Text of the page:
Do You Have a Personal Professional Improvement Plan?
Published in Dairy Star November 11, 2006
Many professionals develop and follow a professional improvement plan to keep themselves up to date. Some plans involve formal college or technical school studies while others revolve around less formal workshops and seminars. Even regular reading of journals and magazines related to their field keeps them abreast of what is happening in changing industries. As a dairy farmer, you are no less the professional than many of the people who provide services to you and your farm. You also need to keep up to date on the latest management systems that can make you a better dairy manager.
One factor in what we call "operational excellence" is having a professional development plan for everyone on the farm; that includes the management team as well as all the employees. The specific plan will be different for each category of manager or employee, and may be different for each person, depending on the skills and abilities he/she brings to the dairy.
A plan should provide answers to two questions:
- What is this person expected to do or contribute on the dairy?
- What skills or knowledge does this person need to add or hone in order to better meet those expectations?
A plan is probably best developed in a one to one discussion with the person. Such a visit also provides an opportunity for evaluation of his/her work and how he/she feels about it, while determining how to help the person be a better employee or manager.
Professional development planning meetings can help identify employees who may be candidates for advancement within the business. If a good employee shows interest in a different position that may have more responsibility, helping him/her develop or sharpen the necessary skills might be just the incentive necessary to keep that employee on your farm. Even if that person cannot move into a different role soon, recognition of his/her interest and a demonstrated willingness to help that person achieve higher goals will show you care about him/her as a person, not just a worker. By participating yourself in professional improvement, you demonstrate to others on the farm the value you place on improvement. You will lead by example.
A recent article by Dan Simmons in the Animal Science Monitor gave four additional good reasons for attending conferences that offer you or your employees professional improvement opportunities:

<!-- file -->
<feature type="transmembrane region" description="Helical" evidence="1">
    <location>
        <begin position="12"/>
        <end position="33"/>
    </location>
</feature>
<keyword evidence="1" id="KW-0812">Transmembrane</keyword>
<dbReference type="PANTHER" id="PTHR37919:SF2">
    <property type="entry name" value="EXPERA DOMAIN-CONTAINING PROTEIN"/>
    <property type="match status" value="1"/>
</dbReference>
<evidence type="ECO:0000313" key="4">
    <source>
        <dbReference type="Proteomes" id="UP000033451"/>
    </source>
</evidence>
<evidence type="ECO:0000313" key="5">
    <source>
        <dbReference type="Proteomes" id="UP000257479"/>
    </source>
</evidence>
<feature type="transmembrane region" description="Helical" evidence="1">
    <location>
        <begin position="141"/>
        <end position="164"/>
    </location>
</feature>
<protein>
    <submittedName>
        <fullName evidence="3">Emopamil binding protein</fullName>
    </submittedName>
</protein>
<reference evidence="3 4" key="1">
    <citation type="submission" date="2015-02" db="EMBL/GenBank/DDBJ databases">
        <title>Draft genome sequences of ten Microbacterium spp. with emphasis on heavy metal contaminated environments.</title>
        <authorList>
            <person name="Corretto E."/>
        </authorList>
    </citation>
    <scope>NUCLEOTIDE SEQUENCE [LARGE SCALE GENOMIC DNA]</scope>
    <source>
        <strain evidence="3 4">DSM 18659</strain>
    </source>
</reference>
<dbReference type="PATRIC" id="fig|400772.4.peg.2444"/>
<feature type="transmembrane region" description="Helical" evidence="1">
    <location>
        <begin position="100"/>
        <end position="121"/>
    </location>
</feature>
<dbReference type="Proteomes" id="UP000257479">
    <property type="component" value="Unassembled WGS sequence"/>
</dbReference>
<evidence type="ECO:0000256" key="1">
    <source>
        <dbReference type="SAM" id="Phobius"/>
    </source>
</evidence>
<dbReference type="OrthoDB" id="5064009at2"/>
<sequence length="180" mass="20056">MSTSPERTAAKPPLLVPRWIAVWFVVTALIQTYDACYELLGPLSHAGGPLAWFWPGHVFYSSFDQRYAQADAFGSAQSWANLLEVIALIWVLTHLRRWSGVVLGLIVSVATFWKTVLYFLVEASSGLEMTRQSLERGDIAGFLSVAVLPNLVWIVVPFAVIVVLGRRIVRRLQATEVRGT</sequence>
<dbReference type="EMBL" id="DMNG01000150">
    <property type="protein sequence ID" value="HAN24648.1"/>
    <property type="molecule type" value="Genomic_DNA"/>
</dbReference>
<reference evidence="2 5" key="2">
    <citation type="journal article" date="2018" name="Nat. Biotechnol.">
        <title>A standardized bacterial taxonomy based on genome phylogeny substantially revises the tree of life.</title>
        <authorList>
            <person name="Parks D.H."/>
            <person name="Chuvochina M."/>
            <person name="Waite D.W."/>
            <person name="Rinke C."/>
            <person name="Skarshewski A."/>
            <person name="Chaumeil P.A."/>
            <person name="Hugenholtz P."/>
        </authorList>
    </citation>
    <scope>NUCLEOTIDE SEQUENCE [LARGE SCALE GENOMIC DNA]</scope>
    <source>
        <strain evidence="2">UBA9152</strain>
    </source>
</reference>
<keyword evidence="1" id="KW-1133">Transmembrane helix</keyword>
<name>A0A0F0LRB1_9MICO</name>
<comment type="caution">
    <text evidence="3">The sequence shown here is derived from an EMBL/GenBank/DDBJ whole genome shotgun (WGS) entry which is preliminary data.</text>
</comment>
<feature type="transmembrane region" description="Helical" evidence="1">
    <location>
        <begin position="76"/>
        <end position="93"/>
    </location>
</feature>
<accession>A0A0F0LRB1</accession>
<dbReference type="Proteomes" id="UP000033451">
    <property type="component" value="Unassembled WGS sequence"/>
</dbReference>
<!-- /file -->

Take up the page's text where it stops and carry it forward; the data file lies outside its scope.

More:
- Training - often thought of as the first reason to attend any conference or program;
- Networking - connect with other people of similar interests. This is where you learn of new opportunities and new ideas that might fit your farm.
- Other people's knowledge - pick their brains! If you have a situation you aren't quite sure how to address, it is very possible other people at a conference have faced the same issue. What you learn from their experience could be valuable.
- The opportunity to refresh yourself - Everyone needs a break from the routine once in a while. While attending a conference in your chosen field isn't exactly a vacation, the break from the normal routine can still recharge one's batteries.
Professional development might be off-farm seminars and workshops or it might be something right on the farm. Commercial businesses often offer programs for the benefit of their customers, some of which don't even try to sell you anything! Some training and development opportunities offered by Extension can be conducted for a farm or small group of farms cooperatively if requested.
Excellent opportunities exist for interaction with industry professionals and dairy operators at programs like the annual 4-State Dairy Management Conference in June (Dubuque, IA), the Midwest Dairy Expo in December (St. Cloud), or the Carver County Dairy Expo in February (Norwood-Young America). Minnesota Extension will be conducting its annual Minnesota Dairy Days at nine (9) locations around Minnesota in early January. This 'close to home' opportunity will bring you up to date on a variety of topics without a lot of travel time. Some may prefer on-farm opportunities for professional improvement.
Why not have subscriptions to some good industry magazines on the rack or table in the employee lunchroom? If your employees happen to be Spanish-speaking, some of these magazines offer selected articles in Spanish. Many sources offer videos for loan or purchase. Having a library of selected videos available can help sharpen the skills of employees without having to leave the farm.
Take the time to develop professional development plans for yourself and your staff. The potential for smoother and more efficient operations on your farm could pay off in healthier stock, more high quality milk, greater profits to the farm, and more satisfied employees who take pride in their work.